But TfL's electronic information couldn't cope with the new Express service. The automated announcements on the platform at Old Street declared that when the next train to Morden arrived, the next station would be Moorgate, but it wouldn't because Moorgate was closed. The automated announcements on board that train then announced that the next station was Moorgate, when in fact Moorgate was closed, then went on to (correctly) state that each of the next four stations were closed. The announcements continued to make this specific error, consistently deciding that the first closed station after an open station was open, and that subsequent closed stations were closed.

The scariest part of the journey was immediately before arriving at Morden, when the scrolling display decided that "The next station is closed. This train will not be stopping at the next station." Thankfully we did stop, otherwise the train would have smashed into the buffers, but why would an electronic system know that?

At Morden station, another glaring electronic error was on the Next Train Indicator. According to this, all the trains heading north were going to 'High Barnet via Bank'. In fact they were only going to Old Street, and Bank was one of the stations they wouldn't be stopping at. Thankfully the driver on the journey back was excellent, and carefully listed the few stations we would actually be stopping at, contradicting the electronic displays as necessary.

 CIRCLE Express
Edgware Road → High Street Kensington → Sloane Square → St James's Park → Temple → Mansion House → Monument → Tower Hill → Aldgate → Liverpool Street → Farringdon → Euston Square → Baker Street → Edgware Road → (all stations to) Hammersmith

The Circle Express service was of course excellent. Loads of stations were missed out, including almost all the ones where mainline trains terminate, which speeded everything up. There was an annoying section between Monument and Liverpool Street where the train actually stopped at four consecutive stations, but this was a frustrating blip and the service soon got back to skipping huge great chunks. Even better, trains were only running every 20 minutes, which might sound bad except that Hammersmith & City trains were only running every 30 minutes, so this was 50% better.

But TfL's electronic information couldn't cope with the new Express service. Even though the Circle line is run using some of the newest trains on the network, it turns out they can't cope with seriously unusual stopping patterns. The onboard displays consistently declared that the train was stopping at the next station, even when that station was closed. Then, just before arriving, the message changed to assert that the next station was in fact closed, and that the next stop would definitely be the station after that, even if that were closed as well. This charade continued all around the circuit, a steady stream of digital inadequacy which regularly misfooted passengers.

What's more, the entire Circle line destination system is of course predicated around a selection of important stations, none of which were actually open. For example, the display on the front of the train initially said "Circle line via Victoria", even though Victoria was closed. Meanwhile the scrolling display inside the train declared "This is a Circle line train via Victoria and Embankment", which were two stations we definitely weren't stopping at. Thankfully the driver was excellent, kicking off the journey with the announcement that "This is a Circle line train calling at some stations". No really, he did, and this was faultless information. He then chipped in around the circuit to confirm the station we were really were stopping at next, rather than the repeated lies the displays and automated announcements were spouting.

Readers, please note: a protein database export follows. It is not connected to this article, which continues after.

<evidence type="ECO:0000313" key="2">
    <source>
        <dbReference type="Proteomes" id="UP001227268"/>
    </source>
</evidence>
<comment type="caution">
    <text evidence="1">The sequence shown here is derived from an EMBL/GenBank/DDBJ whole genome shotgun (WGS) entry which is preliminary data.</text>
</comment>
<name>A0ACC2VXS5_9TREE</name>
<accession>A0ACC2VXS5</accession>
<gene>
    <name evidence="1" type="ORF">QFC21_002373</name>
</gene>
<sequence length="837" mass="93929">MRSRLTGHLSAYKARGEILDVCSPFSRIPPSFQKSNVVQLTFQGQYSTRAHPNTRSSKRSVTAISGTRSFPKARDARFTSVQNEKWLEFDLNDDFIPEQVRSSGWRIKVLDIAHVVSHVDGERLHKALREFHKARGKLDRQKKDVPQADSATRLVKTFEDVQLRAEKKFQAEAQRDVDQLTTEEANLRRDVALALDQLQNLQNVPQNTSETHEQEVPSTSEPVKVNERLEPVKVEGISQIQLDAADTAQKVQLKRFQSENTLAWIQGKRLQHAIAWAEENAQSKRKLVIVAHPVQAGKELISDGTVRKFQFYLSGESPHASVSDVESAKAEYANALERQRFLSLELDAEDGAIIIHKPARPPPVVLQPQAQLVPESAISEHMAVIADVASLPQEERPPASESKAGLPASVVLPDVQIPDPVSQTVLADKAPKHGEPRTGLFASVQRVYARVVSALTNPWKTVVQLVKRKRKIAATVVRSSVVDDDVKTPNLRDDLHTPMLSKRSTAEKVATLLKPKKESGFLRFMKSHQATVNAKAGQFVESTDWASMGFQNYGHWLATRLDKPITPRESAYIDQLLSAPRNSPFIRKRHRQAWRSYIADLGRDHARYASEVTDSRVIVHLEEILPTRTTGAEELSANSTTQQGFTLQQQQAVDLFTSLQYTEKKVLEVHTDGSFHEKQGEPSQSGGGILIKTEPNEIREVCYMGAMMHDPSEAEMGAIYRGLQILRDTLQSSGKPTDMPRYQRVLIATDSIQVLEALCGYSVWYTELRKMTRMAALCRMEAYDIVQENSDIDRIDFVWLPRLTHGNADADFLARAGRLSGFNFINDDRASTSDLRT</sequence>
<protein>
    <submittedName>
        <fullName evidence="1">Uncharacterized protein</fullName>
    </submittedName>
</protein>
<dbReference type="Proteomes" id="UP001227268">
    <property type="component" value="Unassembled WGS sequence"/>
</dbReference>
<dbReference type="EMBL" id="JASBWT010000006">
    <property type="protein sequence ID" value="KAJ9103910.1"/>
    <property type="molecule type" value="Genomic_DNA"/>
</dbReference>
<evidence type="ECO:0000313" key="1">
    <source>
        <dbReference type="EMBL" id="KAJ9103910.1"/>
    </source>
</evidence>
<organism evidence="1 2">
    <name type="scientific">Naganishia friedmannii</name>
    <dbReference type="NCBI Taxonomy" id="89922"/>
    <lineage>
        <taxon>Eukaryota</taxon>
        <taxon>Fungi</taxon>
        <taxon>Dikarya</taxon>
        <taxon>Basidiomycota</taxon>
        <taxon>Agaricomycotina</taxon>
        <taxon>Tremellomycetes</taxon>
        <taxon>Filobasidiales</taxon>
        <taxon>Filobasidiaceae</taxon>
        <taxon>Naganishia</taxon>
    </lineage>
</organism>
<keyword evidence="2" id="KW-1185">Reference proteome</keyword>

If you're still reading, there is a serious point here. The Underground's automated systems are generally incapable of coping with the unusual, so when the unusual occurs the outcome is misinformation. Restricted lists of destinations can't cope with irregular termini. Additional announcements designed for added clarity merely confuse when the status quo is breached. Automated messages designed to inform the public about closed stations misfire when wrongly triggered, or when the default information is unexpectedly incorrect. It's not ideal.

Even though this is 2017, it turns out that the Underground's electronic systems are remarkably inflexible, and therefore unhelpfully misleading when the unexpected kicks in. Only the human touch was able to provide consistently constructive information during yesterday's strike service, because humans haven't been restrictively pre-programmed and can think for themselves. One day, maybe, more adaptable systems will be introduced which react to what's actually happening and allow the human element to be phased out. In the meantime it turns out that trained staff are the most reliable way to inform and reassure tube passengers... which I believe is precisely what yesterday's strike was all about.